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New Study: Low-Intensity Warfarin Not as Effective as Conventional Warfarin to Prevent Clots after Joint Replacement

In a new study, researchers at Hospital for Special Surgery (HSS), Washington University School of Medicine in St. Louis, and their colleagues report that a low-intensity regimen of warfarin does not appear to be as effective as conventional dosing of the blood thinner at preventing clots or death after joint-replacement surgery.

The paper, “Effect of low-intensity vs. standard-intensity warfarin prophylaxis on venous thromboembolism or death among patients undergoing hip or knee arthroplasty: a randomized clinical trial,” was published today in the Journal of the American Medical Association (JAMA).

“This study was done to determine whether we could use a lower dose of warfarin to protect patients from blood clots after orthopedic surgery,” said Anne R. Bass, MD, a rheumatologist and program director of the Rheumatology Fellowship Program at HSS and a professor of clinical medicine at Weill Cornell Medical College, who helped conduct the study. “Our hypothesis was that we would see no difference if they received this lesser degree of anticoagulation. But in the end we did not show that the lower dose was equally effective as the standard dose.”

Warfarin is commonly used to prevent clot-related complications of orthopedic surgeries, such as venous thromboembolism (VTE) and stroke. However, the drug can lead to excessive bleeding in some patients. As a result, clinicians have sought to reduce the potential for postoperative bleeding by prescribing a low-intensity regimen of the anticoagulant.

“While we were unable to prove that low-intensity warfarin is just as good as standard warfarin at preventing blood clots, we were pleased that low-intensity warfarin reduced the risk of warfarin overdose,” said Brian F. Gage, MD, a professor of medicine at Washington University School of Medicine and lead author of the JAMA article. “Furthermore, this study demonstrated the safety of both treatment strategies and the excellent care that the patients received. These findings show promise for future studies in this area.”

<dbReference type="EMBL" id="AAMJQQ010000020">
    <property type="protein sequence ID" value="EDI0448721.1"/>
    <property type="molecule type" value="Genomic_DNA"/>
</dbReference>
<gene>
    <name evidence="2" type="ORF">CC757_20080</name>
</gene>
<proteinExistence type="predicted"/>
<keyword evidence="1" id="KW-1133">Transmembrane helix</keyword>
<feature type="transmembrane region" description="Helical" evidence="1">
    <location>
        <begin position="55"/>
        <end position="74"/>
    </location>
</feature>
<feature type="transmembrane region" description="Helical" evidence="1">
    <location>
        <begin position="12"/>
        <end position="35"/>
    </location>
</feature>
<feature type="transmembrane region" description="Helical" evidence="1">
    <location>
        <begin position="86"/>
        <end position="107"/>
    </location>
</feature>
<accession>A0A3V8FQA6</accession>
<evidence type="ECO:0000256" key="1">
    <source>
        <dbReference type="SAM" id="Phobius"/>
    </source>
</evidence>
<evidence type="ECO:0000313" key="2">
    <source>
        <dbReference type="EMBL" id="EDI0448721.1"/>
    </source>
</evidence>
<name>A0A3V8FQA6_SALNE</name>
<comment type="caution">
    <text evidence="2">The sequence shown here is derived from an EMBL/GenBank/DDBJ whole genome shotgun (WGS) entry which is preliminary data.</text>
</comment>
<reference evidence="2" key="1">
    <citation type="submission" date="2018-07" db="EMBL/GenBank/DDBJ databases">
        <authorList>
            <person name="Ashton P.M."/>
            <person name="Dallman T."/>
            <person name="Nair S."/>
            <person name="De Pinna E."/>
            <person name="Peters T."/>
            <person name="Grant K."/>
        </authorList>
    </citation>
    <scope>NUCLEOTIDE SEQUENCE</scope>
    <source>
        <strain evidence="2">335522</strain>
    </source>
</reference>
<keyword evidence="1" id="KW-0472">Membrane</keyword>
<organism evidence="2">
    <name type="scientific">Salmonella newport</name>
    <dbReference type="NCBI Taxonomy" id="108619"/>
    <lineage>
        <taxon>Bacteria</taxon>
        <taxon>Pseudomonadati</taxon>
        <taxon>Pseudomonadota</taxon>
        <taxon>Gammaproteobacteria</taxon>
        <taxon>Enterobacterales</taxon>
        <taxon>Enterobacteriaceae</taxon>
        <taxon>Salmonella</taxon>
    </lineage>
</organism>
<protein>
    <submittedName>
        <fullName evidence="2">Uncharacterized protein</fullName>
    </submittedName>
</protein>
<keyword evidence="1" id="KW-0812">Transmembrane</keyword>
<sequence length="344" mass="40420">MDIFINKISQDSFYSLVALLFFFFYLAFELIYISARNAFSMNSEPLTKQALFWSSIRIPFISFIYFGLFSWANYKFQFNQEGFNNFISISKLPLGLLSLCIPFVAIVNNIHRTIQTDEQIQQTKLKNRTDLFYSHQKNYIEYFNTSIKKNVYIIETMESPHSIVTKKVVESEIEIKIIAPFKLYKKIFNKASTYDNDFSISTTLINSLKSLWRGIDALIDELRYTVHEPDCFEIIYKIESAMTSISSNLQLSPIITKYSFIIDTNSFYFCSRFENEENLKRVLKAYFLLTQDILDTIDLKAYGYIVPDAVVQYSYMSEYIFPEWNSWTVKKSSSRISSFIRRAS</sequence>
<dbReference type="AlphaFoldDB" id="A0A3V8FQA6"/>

The new study is a component of the Genetics Informatics Trial (GIFT) of Warfarin to Prevent Deep Vein Thrombosis []. That study sought to determine if a dosing regimen based on a person’s genetic makeup, particularly if they have any of several genes known to affect the body’s response to the drug, is superior to conventional dosing strategies at reducing clots after hip and knee replacement surgery.

In the new analysis, researchers at HSS, Washington University in St. Louis, and their colleagues at U.S. medical centers in Salt Lake City and Chicago compared low-intensity warfarin therapy to the standard regimen in 1,597 men and women undergoing knee and hip arthroplasty.

Patients were randomly assigned to receive either a low-intensity regimen, defined as dosing that would achieve an international normalized ratio (INR) — a figure clinicians use to assess how long a person’s blood takes to clot — of 1.8, or the standard regimen, with a target INR of 2.5. Although the higher value is associated with a lower risk of clotting, the risk of potentially harmful bleeding rises exponentially when INRs exceed 3.